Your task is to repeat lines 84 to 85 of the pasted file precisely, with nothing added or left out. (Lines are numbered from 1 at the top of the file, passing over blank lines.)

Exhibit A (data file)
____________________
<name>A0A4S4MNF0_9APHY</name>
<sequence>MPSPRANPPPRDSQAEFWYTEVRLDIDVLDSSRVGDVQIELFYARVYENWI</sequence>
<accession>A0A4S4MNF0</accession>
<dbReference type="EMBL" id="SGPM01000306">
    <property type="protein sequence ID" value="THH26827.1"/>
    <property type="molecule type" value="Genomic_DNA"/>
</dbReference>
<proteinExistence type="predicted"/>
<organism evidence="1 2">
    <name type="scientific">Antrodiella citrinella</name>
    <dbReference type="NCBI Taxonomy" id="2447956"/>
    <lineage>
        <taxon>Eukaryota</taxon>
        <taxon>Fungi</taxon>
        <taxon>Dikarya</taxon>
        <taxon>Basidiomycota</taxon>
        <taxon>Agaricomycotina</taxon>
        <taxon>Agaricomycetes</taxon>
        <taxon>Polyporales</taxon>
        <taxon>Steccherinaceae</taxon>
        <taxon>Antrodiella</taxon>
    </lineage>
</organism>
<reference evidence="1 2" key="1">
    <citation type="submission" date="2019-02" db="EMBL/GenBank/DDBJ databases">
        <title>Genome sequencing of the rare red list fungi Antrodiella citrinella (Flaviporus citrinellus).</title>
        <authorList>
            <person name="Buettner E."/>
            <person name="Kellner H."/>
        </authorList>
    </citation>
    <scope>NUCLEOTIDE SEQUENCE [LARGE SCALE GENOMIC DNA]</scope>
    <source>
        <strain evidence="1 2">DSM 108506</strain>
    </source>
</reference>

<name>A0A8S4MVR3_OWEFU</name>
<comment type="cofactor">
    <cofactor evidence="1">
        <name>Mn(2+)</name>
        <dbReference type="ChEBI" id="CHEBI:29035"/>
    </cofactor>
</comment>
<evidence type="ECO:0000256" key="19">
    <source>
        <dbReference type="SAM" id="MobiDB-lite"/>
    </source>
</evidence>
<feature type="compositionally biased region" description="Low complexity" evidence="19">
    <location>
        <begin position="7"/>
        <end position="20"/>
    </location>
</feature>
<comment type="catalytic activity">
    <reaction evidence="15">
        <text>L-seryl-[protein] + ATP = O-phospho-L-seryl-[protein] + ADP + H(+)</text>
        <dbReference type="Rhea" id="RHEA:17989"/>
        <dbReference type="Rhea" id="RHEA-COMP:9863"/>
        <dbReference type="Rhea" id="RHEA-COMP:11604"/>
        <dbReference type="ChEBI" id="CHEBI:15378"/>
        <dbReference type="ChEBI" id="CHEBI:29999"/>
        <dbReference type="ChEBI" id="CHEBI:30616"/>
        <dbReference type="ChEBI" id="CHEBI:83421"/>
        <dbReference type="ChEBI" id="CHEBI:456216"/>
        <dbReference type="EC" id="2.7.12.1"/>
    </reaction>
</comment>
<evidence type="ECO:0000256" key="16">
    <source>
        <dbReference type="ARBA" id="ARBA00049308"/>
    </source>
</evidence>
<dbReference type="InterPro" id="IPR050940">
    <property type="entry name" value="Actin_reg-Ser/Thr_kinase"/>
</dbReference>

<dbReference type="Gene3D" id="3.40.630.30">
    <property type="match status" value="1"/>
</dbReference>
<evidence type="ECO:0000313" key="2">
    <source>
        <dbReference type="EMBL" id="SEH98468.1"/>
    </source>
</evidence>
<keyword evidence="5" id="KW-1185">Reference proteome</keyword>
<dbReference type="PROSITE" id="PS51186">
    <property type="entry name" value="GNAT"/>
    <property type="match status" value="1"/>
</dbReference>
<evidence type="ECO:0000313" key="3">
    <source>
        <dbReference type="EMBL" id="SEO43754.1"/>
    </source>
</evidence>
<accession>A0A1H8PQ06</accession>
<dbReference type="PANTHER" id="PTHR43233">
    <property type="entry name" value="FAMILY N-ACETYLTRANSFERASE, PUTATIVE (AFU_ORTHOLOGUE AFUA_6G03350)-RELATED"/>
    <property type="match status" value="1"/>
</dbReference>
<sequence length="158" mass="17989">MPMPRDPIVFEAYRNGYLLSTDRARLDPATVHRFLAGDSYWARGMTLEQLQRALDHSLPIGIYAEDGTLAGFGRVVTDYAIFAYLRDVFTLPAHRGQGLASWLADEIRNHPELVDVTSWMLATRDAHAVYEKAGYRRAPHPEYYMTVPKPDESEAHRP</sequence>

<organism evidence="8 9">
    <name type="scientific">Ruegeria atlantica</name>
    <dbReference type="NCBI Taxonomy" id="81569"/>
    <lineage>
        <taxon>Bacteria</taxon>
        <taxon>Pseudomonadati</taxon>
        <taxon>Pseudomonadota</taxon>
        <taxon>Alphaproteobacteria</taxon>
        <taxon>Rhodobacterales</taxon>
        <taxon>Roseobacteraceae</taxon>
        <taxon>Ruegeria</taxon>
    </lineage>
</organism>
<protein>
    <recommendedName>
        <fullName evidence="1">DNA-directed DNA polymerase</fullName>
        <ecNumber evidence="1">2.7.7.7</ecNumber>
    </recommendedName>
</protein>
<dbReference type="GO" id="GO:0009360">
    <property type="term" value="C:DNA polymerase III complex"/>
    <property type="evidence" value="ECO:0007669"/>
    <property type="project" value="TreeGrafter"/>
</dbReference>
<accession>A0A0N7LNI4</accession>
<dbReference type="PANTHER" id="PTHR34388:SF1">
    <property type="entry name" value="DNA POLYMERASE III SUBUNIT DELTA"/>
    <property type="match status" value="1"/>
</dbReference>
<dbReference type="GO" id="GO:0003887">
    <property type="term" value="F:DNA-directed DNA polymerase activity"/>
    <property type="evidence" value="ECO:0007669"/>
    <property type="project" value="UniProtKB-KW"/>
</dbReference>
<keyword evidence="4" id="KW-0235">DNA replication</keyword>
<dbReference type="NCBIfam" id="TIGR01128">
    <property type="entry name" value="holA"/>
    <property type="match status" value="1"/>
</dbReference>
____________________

</evidence>
<keyword evidence="5" id="KW-1185">Reference proteome</keyword>